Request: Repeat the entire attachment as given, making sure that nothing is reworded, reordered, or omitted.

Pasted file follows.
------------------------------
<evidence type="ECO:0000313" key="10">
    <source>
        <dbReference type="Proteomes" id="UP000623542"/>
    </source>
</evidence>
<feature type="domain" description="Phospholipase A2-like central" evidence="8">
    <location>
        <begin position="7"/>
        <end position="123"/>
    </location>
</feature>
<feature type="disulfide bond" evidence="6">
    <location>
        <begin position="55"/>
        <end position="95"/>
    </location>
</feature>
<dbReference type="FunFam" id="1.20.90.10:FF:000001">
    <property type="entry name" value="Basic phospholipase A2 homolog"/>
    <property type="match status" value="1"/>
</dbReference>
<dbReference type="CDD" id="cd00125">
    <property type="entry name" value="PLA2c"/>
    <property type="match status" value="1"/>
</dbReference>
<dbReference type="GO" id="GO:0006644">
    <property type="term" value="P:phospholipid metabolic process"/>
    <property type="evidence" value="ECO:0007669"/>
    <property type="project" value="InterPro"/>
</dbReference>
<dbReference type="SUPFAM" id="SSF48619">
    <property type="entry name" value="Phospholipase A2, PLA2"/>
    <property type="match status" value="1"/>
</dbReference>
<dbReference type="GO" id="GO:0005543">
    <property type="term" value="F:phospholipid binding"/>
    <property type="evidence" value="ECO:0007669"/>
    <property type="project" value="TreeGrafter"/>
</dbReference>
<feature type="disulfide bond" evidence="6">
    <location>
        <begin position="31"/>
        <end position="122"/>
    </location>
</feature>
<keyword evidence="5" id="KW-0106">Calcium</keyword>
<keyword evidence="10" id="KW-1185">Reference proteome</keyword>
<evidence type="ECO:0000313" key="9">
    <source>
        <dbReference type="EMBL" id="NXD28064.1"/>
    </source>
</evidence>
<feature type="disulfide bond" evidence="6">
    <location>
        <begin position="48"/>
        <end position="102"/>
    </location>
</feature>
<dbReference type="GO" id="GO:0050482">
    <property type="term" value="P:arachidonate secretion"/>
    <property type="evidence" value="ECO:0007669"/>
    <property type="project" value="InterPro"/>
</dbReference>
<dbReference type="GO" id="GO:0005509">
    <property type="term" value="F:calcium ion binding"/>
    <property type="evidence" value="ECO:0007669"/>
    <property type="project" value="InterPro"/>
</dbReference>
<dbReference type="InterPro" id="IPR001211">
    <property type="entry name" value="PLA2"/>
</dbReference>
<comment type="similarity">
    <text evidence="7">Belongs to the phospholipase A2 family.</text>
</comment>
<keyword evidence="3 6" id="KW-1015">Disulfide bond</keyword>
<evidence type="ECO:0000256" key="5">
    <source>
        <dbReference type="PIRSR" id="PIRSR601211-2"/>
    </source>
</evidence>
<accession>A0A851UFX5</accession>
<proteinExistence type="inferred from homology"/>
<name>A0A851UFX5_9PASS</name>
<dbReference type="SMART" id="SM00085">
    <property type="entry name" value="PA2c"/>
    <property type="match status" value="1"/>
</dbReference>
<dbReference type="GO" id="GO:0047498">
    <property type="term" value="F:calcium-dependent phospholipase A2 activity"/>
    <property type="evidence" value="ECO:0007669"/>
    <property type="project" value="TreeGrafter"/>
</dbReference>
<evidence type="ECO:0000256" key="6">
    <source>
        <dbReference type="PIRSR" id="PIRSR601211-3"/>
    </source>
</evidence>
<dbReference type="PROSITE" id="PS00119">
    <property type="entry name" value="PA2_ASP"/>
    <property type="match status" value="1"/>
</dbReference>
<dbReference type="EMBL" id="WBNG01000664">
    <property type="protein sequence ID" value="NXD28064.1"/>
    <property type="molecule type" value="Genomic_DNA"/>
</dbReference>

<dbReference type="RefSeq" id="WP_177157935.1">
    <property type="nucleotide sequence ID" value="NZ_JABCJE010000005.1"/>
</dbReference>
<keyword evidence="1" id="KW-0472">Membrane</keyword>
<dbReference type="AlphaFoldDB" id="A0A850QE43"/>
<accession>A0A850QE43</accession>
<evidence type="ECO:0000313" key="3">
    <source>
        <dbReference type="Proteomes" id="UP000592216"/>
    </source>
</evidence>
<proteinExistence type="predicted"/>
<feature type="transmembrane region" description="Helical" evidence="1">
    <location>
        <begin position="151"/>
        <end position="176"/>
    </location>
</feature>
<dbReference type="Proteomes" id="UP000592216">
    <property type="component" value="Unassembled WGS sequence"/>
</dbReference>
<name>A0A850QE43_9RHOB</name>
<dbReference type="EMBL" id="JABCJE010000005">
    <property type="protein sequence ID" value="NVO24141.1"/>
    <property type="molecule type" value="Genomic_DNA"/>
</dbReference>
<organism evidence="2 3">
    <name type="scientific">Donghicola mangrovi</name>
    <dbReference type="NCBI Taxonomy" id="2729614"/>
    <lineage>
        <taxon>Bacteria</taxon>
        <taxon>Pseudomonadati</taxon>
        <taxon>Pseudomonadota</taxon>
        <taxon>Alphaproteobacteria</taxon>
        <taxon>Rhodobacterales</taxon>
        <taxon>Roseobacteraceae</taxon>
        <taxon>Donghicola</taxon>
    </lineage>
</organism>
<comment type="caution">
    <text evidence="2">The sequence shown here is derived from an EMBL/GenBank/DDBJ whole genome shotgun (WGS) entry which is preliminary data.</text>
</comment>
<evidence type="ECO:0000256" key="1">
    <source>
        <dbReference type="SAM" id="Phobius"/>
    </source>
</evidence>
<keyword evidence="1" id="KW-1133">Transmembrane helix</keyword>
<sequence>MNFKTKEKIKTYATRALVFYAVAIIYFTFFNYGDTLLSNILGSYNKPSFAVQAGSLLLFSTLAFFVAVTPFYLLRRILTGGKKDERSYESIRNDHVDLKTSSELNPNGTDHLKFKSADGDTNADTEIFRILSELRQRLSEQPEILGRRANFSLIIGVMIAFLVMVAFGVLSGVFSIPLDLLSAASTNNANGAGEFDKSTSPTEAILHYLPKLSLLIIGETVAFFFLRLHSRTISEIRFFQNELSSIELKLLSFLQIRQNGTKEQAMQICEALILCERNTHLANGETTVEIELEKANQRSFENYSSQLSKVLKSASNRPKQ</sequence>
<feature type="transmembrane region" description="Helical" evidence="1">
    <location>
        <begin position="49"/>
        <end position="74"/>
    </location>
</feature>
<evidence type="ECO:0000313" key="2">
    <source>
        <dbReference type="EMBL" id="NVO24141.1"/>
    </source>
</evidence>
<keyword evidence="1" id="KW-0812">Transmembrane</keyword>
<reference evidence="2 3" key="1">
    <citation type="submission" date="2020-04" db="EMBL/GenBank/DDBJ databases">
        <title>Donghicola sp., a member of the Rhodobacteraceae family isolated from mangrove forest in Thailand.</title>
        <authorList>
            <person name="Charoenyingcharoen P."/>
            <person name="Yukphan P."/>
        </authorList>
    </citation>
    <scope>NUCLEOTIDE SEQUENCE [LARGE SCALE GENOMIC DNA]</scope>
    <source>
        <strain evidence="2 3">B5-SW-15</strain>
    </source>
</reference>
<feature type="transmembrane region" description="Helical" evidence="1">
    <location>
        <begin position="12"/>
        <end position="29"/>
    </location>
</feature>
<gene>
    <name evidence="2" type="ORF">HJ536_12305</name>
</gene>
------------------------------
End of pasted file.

<evidence type="ECO:0000313" key="10">
    <source>
        <dbReference type="Proteomes" id="UP000623542"/>
    </source>
</evidence>
<feature type="domain" description="Phospholipase A2-like central" evidence="8">
    <location>
        <begin position="7"/>
        <end position="123"/>
    </location>
</feature>
<feature type="disulfide bond" evidence="6">
    <location>
        <begin position="55"/>
        <end position="95"/>
    </location>
</feature>
<dbReference type="FunFam" id="1.20.90.10:FF:000001">
    <property type="entry name" value="Basic phospholipase A2 homolog"/>
    <property type="match status" value="1"/>
</dbReference>
<dbReference type="CDD" id="cd00125">
    <property type="entry name" value="PLA2c"/>
    <property type="match status" value="1"/>
</dbReference>
<dbReference type="GO" id="GO:0006644">
    <property type="term" value="P:phospholipid metabolic process"/>
    <property type="evidence" value="ECO:0007669"/>
    <property type="project" value="InterPro"/>
</dbReference>
<dbReference type="SUPFAM" id="SSF48619">
    <property type="entry name" value="Phospholipase A2, PLA2"/>
    <property type="match status" value="1"/>
</dbReference>
<dbReference type="GO" id="GO:0005543">
    <property type="term" value="F:phospholipid binding"/>
    <property type="evidence" value="ECO:0007669"/>
    <property type="project" value="TreeGrafter"/>
</dbReference>
<feature type="disulfide bond" evidence="6">
    <location>
        <begin position="31"/>
        <end position="122"/>
    </location>
</feature>
<keyword evidence="5" id="KW-0106">Calcium</keyword>
<keyword evidence="10" id="KW-1185">Reference proteome</keyword>
<evidence type="ECO:0000313" key="9">
    <source>
        <dbReference type="EMBL" id="NXD28064.1"/>
    </source>
</evidence>
<feature type="disulfide bond" evidence="6">
    <location>
        <begin position="48"/>
        <end position="102"/>
    </location>
</feature>
<dbReference type="GO" id="GO:0050482">
    <property type="term" value="P:arachidonate secretion"/>
    <property type="evidence" value="ECO:0007669"/>
    <property type="project" value="InterPro"/>
</dbReference>
<dbReference type="GO" id="GO:0005509">
    <property type="term" value="F:calcium ion binding"/>
    <property type="evidence" value="ECO:0007669"/>
    <property type="project" value="InterPro"/>
</dbReference>
<dbReference type="InterPro" id="IPR001211">
    <property type="entry name" value="PLA2"/>
</dbReference>
<comment type="similarity">
    <text evidence="7">Belongs to the phospholipase A2 family.</text>
</comment>
<keyword evidence="3 6" id="KW-1015">Disulfide bond</keyword>
<evidence type="ECO:0000256" key="5">
    <source>
        <dbReference type="PIRSR" id="PIRSR601211-2"/>
    </source>
</evidence>
<accession>A0A851UFX5</accession>
<proteinExistence type="inferred from homology"/>
<name>A0A851UFX5_9PASS</name>
<dbReference type="SMART" id="SM00085">
    <property type="entry name" value="PA2c"/>
    <property type="match status" value="1"/>
</dbReference>
<dbReference type="GO" id="GO:0047498">
    <property type="term" value="F:calcium-dependent phospholipase A2 activity"/>
    <property type="evidence" value="ECO:0007669"/>
    <property type="project" value="TreeGrafter"/>
</dbReference>
<evidence type="ECO:0000256" key="6">
    <source>
        <dbReference type="PIRSR" id="PIRSR601211-3"/>
    </source>
</evidence>
<dbReference type="PROSITE" id="PS00119">
    <property type="entry name" value="PA2_ASP"/>
    <property type="match status" value="1"/>
</dbReference>
<dbReference type="EMBL" id="WBNG01000664">
    <property type="protein sequence ID" value="NXD28064.1"/>
    <property type="molecule type" value="Genomic_DNA"/>
</dbReference>

<dbReference type="RefSeq" id="WP_177157935.1">
    <property type="nucleotide sequence ID" value="NZ_JABCJE010000005.1"/>
</dbReference>
<keyword evidence="1" id="KW-0472">Membrane</keyword>
<dbReference type="AlphaFoldDB" id="A0A850QE43"/>
<accession>A0A850QE43</accession>
<evidence type="ECO:0000313" key="3">
    <source>
        <dbReference type="Proteomes" id="UP000592216"/>
    </source>
</evidence>
<proteinExistence type="predicted"/>
<feature type="transmembrane region" description="Helical" evidence="1">
    <location>
        <begin position="151"/>
        <end position="176"/>
    </location>
</feature>
<dbReference type="Proteomes" id="UP000592216">
    <property type="component" value="Unassembled WGS sequence"/>
</dbReference>
<name>A0A850QE43_9RHOB</name>
<dbReference type="EMBL" id="JABCJE010000005">
    <property type="protein sequence ID" value="NVO24141.1"/>
    <property type="molecule type" value="Genomic_DNA"/>
</dbReference>
<organism evidence="2 3">
    <name type="scientific">Donghicola mangrovi</name>
    <dbReference type="NCBI Taxonomy" id="2729614"/>
    <lineage>
        <taxon>Bacteria</taxon>
        <taxon>Pseudomonadati</taxon>
        <taxon>Pseudomonadota</taxon>
        <taxon>Alphaproteobacteria</taxon>
        <taxon>Rhodobacterales</taxon>
        <taxon>Roseobacteraceae</taxon>
        <taxon>Donghicola</taxon>
    </lineage>
</organism>
<comment type="caution">
    <text evidence="2">The sequence shown here is derived from an EMBL/GenBank/DDBJ whole genome shotgun (WGS) entry which is preliminary data.</text>
</comment>
<evidence type="ECO:0000256" key="1">
    <source>
        <dbReference type="SAM" id="Phobius"/>
    </source>
</evidence>
<keyword evidence="1" id="KW-1133">Transmembrane helix</keyword>
<sequence>MNFKTKEKIKTYATRALVFYAVAIIYFTFFNYGDTLLSNILGSYNKPSFAVQAGSLLLFSTLAFFVAVTPFYLLRRILTGGKKDERSYESIRNDHVDLKTSSELNPNGTDHLKFKSADGDTNADTEIFRILSELRQRLSEQPEILGRRANFSLIIGVMIAFLVMVAFGVLSGVFSIPLDLLSAASTNNANGAGEFDKSTSPTEAILHYLPKLSLLIIGETVAFFFLRLHSRTISEIRFFQNELSSIELKLLSFLQIRQNGTKEQAMQICEALILCERNTHLANGETTVEIELEKANQRSFENYSSQLSKVLKSASNRPKQ</sequence>
<feature type="transmembrane region" description="Helical" evidence="1">
    <location>
        <begin position="49"/>
        <end position="74"/>
    </location>
</feature>
<evidence type="ECO:0000313" key="2">
    <source>
        <dbReference type="EMBL" id="NVO24141.1"/>
    </source>
</evidence>
<keyword evidence="1" id="KW-0812">Transmembrane</keyword>
<reference evidence="2 3" key="1">
    <citation type="submission" date="2020-04" db="EMBL/GenBank/DDBJ databases">
        <title>Donghicola sp., a member of the Rhodobacteraceae family isolated from mangrove forest in Thailand.</title>
        <authorList>
            <person name="Charoenyingcharoen P."/>
            <person name="Yukphan P."/>
        </authorList>
    </citation>
    <scope>NUCLEOTIDE SEQUENCE [LARGE SCALE GENOMIC DNA]</scope>
    <source>
        <strain evidence="2 3">B5-SW-15</strain>
    </source>
</reference>
<feature type="transmembrane region" description="Helical" evidence="1">
    <location>
        <begin position="12"/>
        <end position="29"/>
    </location>
</feature>
<gene>
    <name evidence="2" type="ORF">HJ536_12305</name>
</gene>